September 17, 2018


Big Garden education staff, Stephanie Finklea and Matthew Cronin, attended the United Methodist Church’s hunger conference in Washington D.C. September 5th-7th. Matt & Stephanie are regular teachers in our middle school education programs teaching low-income kids to grow, cook, & preserve fresh garden produce. Matt also leads our Volunteers in Mission (VIM) teams.

The seminar, hosted by the General Board of Church & Society, was called Scarcity & Abundance: Hunger in the United States. During the seminar, Matt & Stephanie gathered with United Methodists from all across the country to learn about:

  • the impact of hunger in rural, suburban, & urban communities

  • the impact of hunger on women and children

  • the impact of hunger on health

  • the impact of hunger on marginalized communities

  • the racial wealth gap

  • “re-thinking” food ministries

  • the impact of policies on hunger

Matt & Stephanie also had the opportunity to learn how to effectively meet with their Congressional Representatives. At the end of the seminar, they met with staff from the offices of Sen. Deb Fischer, Rep. Don Bacon, and Sen. Ben Sasse, urging them to support the SNAP food program.

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Of the seminar, Stephanie said:

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“I knew that poverty was a problem in the United States but I never had hard evidence to be able to demonstrate just how bad the problem is to other people. This conference provided the support I needed to explore the issue of poverty. The conference chose to tackle one specific issue of poverty: food insecurity. Our mission while in DC was to learn as much as we could about the issue so we could speak to our state representatives about protecting SNAP. A few key points I learned:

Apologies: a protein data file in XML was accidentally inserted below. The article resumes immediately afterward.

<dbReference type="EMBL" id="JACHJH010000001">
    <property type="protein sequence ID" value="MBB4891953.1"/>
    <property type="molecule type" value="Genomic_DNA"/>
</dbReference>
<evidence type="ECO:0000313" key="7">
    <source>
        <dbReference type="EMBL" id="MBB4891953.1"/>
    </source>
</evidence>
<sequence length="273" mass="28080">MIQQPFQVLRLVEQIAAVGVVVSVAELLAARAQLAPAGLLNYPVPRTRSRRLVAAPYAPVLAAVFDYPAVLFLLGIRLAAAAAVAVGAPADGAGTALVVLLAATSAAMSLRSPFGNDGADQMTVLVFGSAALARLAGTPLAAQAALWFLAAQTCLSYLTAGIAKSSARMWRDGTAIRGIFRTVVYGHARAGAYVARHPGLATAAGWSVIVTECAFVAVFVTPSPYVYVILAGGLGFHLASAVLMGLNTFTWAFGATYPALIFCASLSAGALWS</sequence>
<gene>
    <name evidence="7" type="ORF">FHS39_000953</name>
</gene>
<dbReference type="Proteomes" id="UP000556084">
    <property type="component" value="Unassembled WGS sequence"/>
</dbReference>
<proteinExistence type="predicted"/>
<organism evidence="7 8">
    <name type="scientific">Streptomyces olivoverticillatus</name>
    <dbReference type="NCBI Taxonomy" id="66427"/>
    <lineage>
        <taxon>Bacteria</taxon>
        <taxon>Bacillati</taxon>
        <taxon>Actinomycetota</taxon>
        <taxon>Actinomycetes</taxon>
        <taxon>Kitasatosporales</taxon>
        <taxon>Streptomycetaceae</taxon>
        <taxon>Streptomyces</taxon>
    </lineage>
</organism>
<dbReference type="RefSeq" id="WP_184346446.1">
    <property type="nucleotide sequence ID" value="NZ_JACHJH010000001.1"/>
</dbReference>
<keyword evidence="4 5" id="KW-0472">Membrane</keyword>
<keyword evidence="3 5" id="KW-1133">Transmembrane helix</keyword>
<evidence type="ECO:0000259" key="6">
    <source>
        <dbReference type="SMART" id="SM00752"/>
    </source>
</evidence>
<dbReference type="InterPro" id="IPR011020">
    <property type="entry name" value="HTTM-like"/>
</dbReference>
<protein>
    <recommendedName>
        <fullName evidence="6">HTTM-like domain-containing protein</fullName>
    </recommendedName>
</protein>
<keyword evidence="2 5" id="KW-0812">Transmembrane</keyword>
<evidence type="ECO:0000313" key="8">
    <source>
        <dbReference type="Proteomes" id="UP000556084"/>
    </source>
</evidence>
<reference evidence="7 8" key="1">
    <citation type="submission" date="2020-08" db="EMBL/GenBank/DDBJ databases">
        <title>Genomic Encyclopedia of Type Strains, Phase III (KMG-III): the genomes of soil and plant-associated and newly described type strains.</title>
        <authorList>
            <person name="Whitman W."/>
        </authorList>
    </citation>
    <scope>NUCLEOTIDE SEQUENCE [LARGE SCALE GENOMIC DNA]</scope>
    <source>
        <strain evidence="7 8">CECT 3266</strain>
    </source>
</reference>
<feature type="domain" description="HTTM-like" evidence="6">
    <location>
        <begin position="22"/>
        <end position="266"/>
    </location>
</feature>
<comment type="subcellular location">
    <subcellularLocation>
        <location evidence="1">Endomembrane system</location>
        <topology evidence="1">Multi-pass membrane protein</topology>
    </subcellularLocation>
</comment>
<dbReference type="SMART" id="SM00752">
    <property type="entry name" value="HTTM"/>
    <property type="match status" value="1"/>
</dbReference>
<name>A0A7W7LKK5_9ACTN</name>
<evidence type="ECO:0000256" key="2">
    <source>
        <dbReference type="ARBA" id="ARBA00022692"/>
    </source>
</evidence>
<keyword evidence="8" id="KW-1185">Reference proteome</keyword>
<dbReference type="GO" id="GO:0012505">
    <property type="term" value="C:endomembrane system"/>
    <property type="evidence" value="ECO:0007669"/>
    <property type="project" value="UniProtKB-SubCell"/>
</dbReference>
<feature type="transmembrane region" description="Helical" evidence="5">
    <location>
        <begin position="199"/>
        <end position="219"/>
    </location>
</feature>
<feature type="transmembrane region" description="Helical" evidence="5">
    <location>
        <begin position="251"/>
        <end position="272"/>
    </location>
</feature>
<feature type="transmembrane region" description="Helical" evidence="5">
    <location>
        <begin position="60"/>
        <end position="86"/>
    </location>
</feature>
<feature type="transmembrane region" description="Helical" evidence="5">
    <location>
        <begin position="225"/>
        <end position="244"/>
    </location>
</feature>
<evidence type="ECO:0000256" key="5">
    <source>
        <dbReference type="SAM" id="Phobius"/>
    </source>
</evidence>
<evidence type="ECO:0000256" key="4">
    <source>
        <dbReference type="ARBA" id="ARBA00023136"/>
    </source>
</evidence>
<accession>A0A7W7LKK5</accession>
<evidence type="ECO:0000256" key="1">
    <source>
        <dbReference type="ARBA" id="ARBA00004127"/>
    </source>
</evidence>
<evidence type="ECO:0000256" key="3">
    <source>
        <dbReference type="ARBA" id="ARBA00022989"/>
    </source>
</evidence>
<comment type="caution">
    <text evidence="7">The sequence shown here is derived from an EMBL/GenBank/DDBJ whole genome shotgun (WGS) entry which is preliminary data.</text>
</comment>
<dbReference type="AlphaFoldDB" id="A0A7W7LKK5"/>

• The richest 1% of Americans control 40% of the $60 trillion in American wealth.

• Over 40.6 million people live below the poverty line.

• Half of American households could face poverty if someone in the home lost a job or became ill.

• One in 20 bags of food assistance comes from charitable programs. The rest is provided by federal nutrition programs. Charitable organizations alone are not enough to meet the needs of the people.

• Race plays a large factor in the way poverty affects individuals. The most vulnerable among us are single womyn and single mothers of color. (National Women’s Law Center)

• Formerly incarcerated individuals are ineligible for SNAP benefits. Of these returning citizens, 91% report being food insecure.

The problem of poverty and food insecurity seems almost impossible to take on when you look at numbers alone but the conference brought together people from all over the country. The fellowship there made me feel like it’s absolutely possible if we band together and continue to advocate for the needs of all instead of the desires of a few.”

Following the seminar, Matt & Stephanie stayed an extra day to visit the National Museum of African American History and Culture. Stephanie said, “The experience gave me a greater appreciation for how far Black Americans have come. The exhibit begins with an explanation of how individual African tribes interacted and thrived before the first colonists decided to sell humans as commodities. From there, the visitor is taken on the voyage across the sea with captured Africans. The despair is palpable as you look upon the recovered pieces of slave ships and read quotes from the enslaved themselves. You then view articles of clothing, tools, and even the homes of what life on an American plantation was like. You continue on through the decades to witness the civil war, the fight for civil rights, and eventually the modern oppression that still plagues this nation. I left feeling the weight of the pain that my ancestors endured but also the persistent spirit that has allowed us all to thrive.”